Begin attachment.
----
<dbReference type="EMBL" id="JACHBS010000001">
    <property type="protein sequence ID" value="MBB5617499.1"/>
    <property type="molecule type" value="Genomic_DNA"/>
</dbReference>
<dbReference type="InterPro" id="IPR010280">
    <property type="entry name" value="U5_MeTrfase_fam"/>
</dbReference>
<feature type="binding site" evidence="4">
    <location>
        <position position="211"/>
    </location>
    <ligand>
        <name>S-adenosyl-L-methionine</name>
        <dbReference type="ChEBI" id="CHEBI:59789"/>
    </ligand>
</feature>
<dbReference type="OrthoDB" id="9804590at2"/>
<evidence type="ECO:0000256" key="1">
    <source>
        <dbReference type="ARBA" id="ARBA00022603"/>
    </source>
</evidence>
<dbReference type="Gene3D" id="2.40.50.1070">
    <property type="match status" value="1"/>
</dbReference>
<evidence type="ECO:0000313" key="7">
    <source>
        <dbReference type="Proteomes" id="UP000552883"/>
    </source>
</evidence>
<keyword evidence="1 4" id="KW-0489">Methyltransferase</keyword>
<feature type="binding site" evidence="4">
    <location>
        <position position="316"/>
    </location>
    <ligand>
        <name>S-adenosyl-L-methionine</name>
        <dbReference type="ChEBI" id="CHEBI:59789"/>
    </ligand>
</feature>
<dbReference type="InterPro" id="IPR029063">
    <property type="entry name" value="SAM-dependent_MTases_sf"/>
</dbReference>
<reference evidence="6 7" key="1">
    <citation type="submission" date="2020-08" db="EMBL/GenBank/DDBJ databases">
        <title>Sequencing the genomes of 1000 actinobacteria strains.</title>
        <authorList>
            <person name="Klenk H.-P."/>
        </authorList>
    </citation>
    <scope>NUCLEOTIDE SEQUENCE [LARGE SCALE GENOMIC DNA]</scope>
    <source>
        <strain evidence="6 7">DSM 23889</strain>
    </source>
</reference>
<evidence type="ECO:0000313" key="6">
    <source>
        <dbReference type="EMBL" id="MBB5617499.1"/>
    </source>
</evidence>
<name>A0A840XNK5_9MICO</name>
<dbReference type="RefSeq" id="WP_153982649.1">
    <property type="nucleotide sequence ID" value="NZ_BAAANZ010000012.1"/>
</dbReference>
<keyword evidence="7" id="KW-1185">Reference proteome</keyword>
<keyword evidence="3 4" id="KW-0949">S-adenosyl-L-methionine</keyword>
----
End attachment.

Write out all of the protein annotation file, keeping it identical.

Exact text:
<dbReference type="EMBL" id="JACHBS010000001">
    <property type="protein sequence ID" value="MBB5617499.1"/>
    <property type="molecule type" value="Genomic_DNA"/>
</dbReference>
<dbReference type="InterPro" id="IPR010280">
    <property type="entry name" value="U5_MeTrfase_fam"/>
</dbReference>
<feature type="binding site" evidence="4">
    <location>
        <position position="211"/>
    </location>
    <ligand>
        <name>S-adenosyl-L-methionine</name>
        <dbReference type="ChEBI" id="CHEBI:59789"/>
    </ligand>
</feature>
<dbReference type="OrthoDB" id="9804590at2"/>
<evidence type="ECO:0000256" key="1">
    <source>
        <dbReference type="ARBA" id="ARBA00022603"/>
    </source>
</evidence>
<dbReference type="Gene3D" id="2.40.50.1070">
    <property type="match status" value="1"/>
</dbReference>
<evidence type="ECO:0000313" key="7">
    <source>
        <dbReference type="Proteomes" id="UP000552883"/>
    </source>
</evidence>
<keyword evidence="1 4" id="KW-0489">Methyltransferase</keyword>
<feature type="binding site" evidence="4">
    <location>
        <position position="316"/>
    </location>
    <ligand>
        <name>S-adenosyl-L-methionine</name>
        <dbReference type="ChEBI" id="CHEBI:59789"/>
    </ligand>
</feature>
<dbReference type="InterPro" id="IPR029063">
    <property type="entry name" value="SAM-dependent_MTases_sf"/>
</dbReference>
<reference evidence="6 7" key="1">
    <citation type="submission" date="2020-08" db="EMBL/GenBank/DDBJ databases">
        <title>Sequencing the genomes of 1000 actinobacteria strains.</title>
        <authorList>
            <person name="Klenk H.-P."/>
        </authorList>
    </citation>
    <scope>NUCLEOTIDE SEQUENCE [LARGE SCALE GENOMIC DNA]</scope>
    <source>
        <strain evidence="6 7">DSM 23889</strain>
    </source>
</reference>
<evidence type="ECO:0000313" key="6">
    <source>
        <dbReference type="EMBL" id="MBB5617499.1"/>
    </source>
</evidence>
<name>A0A840XNK5_9MICO</name>
<dbReference type="RefSeq" id="WP_153982649.1">
    <property type="nucleotide sequence ID" value="NZ_BAAANZ010000012.1"/>
</dbReference>
<keyword evidence="7" id="KW-1185">Reference proteome</keyword>
<keyword evidence="3 4" id="KW-0949">S-adenosyl-L-methionine</keyword>